Recently, photographer Mark Denney posted a video of the worst photography advice he’d received when he was a fresh budding young landscape photographer. But just as important as knowing what not to do is knowing what you should be doing. So, Mark’s put another video together of the best landscape photography advice he received when he was getting started.
In any genre of photography, there will always be a lot of advice thrust upon you, especially these days in the age of social media. But not all advice is good advice. It can be difficult, though, when you’re new and inexperienced to be able to spot the good from the bad, so Mark’s ordered this good advice that he received by personal importance and how they applied to his progression, in reverse order with the most important last.
9. Shoot more
This doesn’t mean shoot more often (although that’s also good advice). He literally means, to shoot more. When you go out to photograph your landscapes, shoot everything. Don’t just head out for one specific image, that only happens at a certain time on certain days of the year when the stars align just right. Shoot everything. Shoot the light leading up to what you’re waiting for, and keep shooting after it has passed. You might surprise yourself with just how good it looks. The bad shots will also help to teach you more about what does or doesn’t work.
8. Stay late (or arrive early)
At many popular public locations, you might find yourself shooting next to a whole array of photographers. Once the “main event” lighting situation has happened, most of them will pack up and clear off. Sometimes it pays to wait until they’ve all gone and carry on shooting. You’ll be creating images that they haven’t during blue hour, and it can sometimes lead to more amazing images than the sunset itself. This also applies to arriving before everybody else, shoot before they get in your way (it also means you might be able to get the best vantage point).
7. Turn around
We get so caught up on location that it can be difficult to be fully aware of our surroundings, especially as the light changes. Sometimes the light we’re seeing in front of us looks so good that we’re completely oblivious to how it might be lighting up the environment behind us. So, as you’re waiting for the light to get just right for the shot you want to take, keep looking around to see how it’s hitting everything else. You might see something you hadn’t previously considered.
6. Shoot raw
This one might seem like a tired old argument, but Mark suggests it not because they offer the most latitude over jpg files, but because they force you to think. Raw files have to be processed, whereas jpgs can be used straight out of camera. That process of forcing you to process the raw file makes you think about exactly how you want the image to look to bring the best out of it. You’re not just settling for what the camera thinks it saw and it’ll make you learn more about highlights, shadows, contrast and colour in your photography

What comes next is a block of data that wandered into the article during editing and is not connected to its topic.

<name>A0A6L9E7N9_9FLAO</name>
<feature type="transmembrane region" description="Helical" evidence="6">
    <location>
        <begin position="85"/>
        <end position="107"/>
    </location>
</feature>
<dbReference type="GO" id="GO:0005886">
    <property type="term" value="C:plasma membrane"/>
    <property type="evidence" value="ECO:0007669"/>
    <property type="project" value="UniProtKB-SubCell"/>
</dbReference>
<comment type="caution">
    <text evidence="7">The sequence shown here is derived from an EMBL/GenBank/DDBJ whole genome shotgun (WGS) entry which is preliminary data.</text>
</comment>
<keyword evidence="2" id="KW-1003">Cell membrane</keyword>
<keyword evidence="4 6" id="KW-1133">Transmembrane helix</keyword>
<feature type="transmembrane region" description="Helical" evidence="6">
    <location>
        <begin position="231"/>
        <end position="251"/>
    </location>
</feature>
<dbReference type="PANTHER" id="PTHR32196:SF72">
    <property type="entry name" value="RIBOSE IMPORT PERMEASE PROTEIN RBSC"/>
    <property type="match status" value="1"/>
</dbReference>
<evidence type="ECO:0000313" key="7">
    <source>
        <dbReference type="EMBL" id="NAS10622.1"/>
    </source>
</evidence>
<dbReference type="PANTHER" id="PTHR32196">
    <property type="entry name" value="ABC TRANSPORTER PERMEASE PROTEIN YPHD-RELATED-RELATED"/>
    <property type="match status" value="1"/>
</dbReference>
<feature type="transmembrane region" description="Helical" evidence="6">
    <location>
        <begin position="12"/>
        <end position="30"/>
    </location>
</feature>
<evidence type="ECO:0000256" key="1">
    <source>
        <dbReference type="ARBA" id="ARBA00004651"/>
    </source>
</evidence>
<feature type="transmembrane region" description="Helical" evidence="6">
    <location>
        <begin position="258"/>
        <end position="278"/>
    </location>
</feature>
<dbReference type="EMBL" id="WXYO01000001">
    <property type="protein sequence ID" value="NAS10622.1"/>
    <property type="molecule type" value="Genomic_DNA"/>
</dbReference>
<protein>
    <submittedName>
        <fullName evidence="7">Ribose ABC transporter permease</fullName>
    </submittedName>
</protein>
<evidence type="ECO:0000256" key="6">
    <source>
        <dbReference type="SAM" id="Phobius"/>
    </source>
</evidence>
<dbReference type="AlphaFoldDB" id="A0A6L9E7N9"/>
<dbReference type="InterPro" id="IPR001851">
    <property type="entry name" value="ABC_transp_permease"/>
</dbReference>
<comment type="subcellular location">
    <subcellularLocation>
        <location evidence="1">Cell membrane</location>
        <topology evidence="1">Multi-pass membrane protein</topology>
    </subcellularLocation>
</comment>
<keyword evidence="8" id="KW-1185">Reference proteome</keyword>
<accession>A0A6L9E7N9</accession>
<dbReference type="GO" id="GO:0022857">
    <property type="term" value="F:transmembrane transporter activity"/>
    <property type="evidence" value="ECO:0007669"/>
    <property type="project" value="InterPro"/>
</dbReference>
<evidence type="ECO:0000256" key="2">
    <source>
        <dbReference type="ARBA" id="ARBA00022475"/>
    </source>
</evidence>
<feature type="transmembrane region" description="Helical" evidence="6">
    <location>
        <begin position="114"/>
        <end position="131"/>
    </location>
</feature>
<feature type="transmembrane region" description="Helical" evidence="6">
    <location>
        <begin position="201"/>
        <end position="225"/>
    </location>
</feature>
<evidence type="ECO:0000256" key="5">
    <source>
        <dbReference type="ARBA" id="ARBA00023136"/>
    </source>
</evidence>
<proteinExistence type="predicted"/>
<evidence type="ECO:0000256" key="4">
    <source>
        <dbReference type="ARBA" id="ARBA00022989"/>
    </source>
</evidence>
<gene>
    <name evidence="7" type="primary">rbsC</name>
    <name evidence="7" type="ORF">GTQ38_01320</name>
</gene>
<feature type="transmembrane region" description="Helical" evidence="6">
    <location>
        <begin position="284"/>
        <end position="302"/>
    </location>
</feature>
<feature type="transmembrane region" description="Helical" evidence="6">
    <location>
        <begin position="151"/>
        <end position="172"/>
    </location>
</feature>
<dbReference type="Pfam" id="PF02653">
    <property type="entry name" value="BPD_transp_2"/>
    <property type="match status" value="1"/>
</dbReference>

5. Shift your perspective
We get stuck into physical routines when we go out to shoot. Sometimes this can be a good thing as it can give our work some level of consistency. But try switching up your perspective. Maybe get lower to the ground, or raise your camera higher than you normally would in order to get a different perspective on the scene in front of you.
4. Research and plan
It’s easy to believe when we’re just starting out that all these big-name photographers are just “lucky”, that they happen to just miraculously be in the right place at the right time very often in order to produce amazing photography. But 99% of the time this is not the case. They’re just very good at planning. They might’ve been to a location 20 times in order to fully know the lay of the land and how it looks from different vantage points. They also understand how the light will look given a certain set of weather conditions, and then they look for those in the forecast and plan ahead to be there during those times. Plus, they only share their keepers. The rest end up in the trash.
3. Foreground Focus
This doesn’t mean literally set your camera’s focus to the foreground but focus as in “pay attention to”. Foreground elements can help to ground your shot and provide a sense of depth and scale that just wouldn’t otherwise be there. It can be a bit formulaic, but when you’re starting out, it’s good advice to follow. Once you get more adept at landscape photography, you’ll start to understand when it’s ok to lose the foreground and use other elements to provide depth.
2. Flip it
Newer photographers often get stuck into the thinking that landscape photos need to be shot in landscape orientation. I mean, the clue’s in the name, right? But flip your camera over, shoot some in a vertical portrait orientation, too. It can often add a new perspective to a location or scene that takes it far beyond what you might’ve originally expected. Going back to Tip #9, shoot more. You don’t have to give up the landscape shots to do it. Shoot both.
1. Enjoy the process
This goes for many forms of photography. Don’t get fixated on the end result. Enjoy going through the motions of creating it. Slow down, relax, think carefully and thoughtfully about what you want to create. Enjoy the process of coming up with the idea. Enjoy the process of researching and planning your visit to go make it. Enjoy the process of choosing the best gear to make the shot. Enjoy travelling to get to where you’re shooting. Enjoy being at the location and soaking it all in. Enjoy the process of editing the photograph and maybe even printing it.
While your audience may only see the end result, photography is a journey and so can be every photograph.
What’s the best piece of landscape photography advice you’ve ever been given?